Ukraine Can Be Model for Christian Unity, Pope Says

70,000 Join Him at Eastern-Rite Mass

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KIEV, Ukraine, JUNE 25, 2001 ( Ukraine can become a model for future union among Christians, because faithful of the Eastern and Western tradition live together in these lands, John Paul II said today.

«Your living side by side in charity should become a model of a unity that exists within a legitimate pluralism and has its guarantee in the Bishop of Rome, the Successor of Peter,» the Pope said during his homily at a Byzantine-rite Divine Liturgy, as Eastern Catholics refer to the Mass, celebrated at the Chayka airfield outside Kiev.

A day earlier he celebrated a Latin-rite Mass at the airfield. This morning, his third and last day in Kiev, the Holy Father called for unity among Christians.

The Divine Liturgy attracted 70,000 pilgrims, Vatican Radio said. A third of those were Orthodox Christians who disregarded Moscow Patriarch Alexy II´s call for a boycott of the papal visit.

«That they may all be one!» the Pontiff exclaimed to the Christians of different rites and confessions present at the Mass. The line recalled Jesus´ words at the Last Supper.

Dozens of Greek-Catholic parishes participated in the liturgy. Cardinal Lubomyr Husar, archbishop major of Lviv for Eastern-rite Catholics, presided over the Mass. Cardinal Marian Jaworski, archbishop of Lviv for Latin-rite Catholics, also participated in the Mass.

In his homily, John Paul II said: «From this land, sanctified by the blood of whole hosts of martyrs, I raise with you my prayer to the Lord that all Christians may once again be ´one,´ according to the desire of Jesus in the Upper Room.»

John Paul II said one of his greatest concerns was that all «Christians of the third millennium present themselves before the world with one heart and one soul.»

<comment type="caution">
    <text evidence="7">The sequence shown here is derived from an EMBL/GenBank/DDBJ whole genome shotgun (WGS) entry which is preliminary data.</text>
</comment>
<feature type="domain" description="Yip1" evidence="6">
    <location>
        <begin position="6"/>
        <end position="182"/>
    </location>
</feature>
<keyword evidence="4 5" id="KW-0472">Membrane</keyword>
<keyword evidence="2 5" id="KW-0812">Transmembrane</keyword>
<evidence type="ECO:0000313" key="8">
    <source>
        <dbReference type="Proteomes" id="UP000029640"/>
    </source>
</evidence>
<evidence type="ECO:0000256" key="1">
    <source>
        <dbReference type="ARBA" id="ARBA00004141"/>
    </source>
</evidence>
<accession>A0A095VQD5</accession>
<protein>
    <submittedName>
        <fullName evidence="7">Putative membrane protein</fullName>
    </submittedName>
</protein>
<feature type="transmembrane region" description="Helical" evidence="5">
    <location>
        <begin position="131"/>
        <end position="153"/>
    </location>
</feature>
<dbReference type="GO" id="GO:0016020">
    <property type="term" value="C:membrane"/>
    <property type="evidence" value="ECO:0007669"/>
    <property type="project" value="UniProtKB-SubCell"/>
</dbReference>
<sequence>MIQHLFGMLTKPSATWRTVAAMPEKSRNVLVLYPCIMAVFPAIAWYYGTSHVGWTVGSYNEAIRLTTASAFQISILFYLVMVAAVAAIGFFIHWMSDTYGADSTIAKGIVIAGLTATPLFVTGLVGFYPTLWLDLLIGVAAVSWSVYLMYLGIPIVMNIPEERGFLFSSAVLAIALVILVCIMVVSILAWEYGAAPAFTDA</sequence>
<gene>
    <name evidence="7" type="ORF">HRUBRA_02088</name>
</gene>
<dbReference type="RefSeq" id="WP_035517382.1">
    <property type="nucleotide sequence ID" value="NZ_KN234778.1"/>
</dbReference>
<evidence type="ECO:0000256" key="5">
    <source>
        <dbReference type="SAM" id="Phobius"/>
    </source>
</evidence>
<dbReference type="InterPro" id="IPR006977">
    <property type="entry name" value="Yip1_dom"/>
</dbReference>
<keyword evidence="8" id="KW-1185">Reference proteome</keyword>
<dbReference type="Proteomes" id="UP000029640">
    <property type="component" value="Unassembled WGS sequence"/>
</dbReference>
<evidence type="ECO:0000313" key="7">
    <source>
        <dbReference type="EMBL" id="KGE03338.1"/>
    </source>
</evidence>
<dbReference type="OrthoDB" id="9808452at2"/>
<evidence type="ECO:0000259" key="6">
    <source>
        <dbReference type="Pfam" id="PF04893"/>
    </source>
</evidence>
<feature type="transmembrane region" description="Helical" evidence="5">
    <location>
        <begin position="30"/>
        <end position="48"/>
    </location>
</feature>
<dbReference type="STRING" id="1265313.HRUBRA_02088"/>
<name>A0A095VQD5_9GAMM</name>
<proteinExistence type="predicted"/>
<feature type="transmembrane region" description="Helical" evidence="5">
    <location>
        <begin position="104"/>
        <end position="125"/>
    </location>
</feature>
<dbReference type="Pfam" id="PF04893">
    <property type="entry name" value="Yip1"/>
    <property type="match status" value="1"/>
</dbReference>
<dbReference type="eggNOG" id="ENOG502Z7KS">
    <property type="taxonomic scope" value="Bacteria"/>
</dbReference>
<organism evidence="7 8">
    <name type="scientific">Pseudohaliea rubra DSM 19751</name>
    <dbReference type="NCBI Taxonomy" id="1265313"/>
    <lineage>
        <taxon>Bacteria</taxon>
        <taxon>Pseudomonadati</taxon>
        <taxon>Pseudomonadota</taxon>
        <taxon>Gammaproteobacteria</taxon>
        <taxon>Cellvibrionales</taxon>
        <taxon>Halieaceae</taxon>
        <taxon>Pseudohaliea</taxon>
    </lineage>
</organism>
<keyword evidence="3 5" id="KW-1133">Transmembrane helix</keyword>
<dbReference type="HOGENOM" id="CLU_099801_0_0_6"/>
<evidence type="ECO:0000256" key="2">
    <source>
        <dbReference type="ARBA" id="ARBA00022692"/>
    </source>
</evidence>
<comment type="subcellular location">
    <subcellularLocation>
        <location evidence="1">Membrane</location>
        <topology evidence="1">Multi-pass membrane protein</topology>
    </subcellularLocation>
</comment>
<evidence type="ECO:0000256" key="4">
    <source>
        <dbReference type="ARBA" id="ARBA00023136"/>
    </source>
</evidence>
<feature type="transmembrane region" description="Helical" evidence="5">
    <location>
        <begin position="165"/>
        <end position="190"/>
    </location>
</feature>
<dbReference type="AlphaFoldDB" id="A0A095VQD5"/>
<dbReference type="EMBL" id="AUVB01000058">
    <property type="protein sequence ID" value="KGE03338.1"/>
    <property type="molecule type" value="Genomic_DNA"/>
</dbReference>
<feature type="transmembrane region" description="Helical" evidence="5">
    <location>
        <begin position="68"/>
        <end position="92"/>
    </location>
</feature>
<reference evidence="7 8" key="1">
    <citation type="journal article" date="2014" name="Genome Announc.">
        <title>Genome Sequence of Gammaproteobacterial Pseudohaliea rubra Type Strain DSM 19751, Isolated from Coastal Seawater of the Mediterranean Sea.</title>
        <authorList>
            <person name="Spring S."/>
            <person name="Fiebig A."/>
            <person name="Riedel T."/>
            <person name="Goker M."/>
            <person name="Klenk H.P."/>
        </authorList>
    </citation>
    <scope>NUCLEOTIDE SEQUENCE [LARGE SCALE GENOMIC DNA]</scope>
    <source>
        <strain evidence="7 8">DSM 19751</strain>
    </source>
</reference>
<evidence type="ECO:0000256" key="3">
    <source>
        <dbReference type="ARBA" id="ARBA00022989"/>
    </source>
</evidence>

The Holy Father referred to Ukraine´s transition after the fall of Communism.

«These 10 years have shown that, despite the temptations linked to crime and corruption, its spiritual roots are strong,» he said. «My heartfelt hope is that Ukraine will continue to draw strength from the ideals of personal, social and ecclesial morality, of service of the common good, of honesty and sacrifice, not forgetting the gift of the Ten Commandments.»

During the ceremony, John Paul II blessed the first stones of the new Catholic cathedral of Kiev, as well as those of other buildings that Greek-Catholics will build in the Ukrainian capital, having lost all their churches during the Soviet period. They have only recovered a small number of these churches.

Following the Divine Liturgy, John Paul II visited the Babi Yar ravine, which saw the wartime massacres of some 200,000 people, 120,000 of whom were Jews, killed by the Nazis.

Immediately after, John Paul II visited the Basilian monastery, where he prayed for about 10 minutes, and then greeted some of the monks and was in turn greeted by thousands of faithful gathered out front.

On Monday afternoon, John Paul II bid farewell to the Kiev authorities at Boryspil international airport before traveling by plane to Lviv in western Ukraine, a bastion of Greek-Catholic martyrdom during the Soviet period.

On Tuesday and Wednesday the Pope will beatify martyrs and other great figures of Ukrainian Catholicism.

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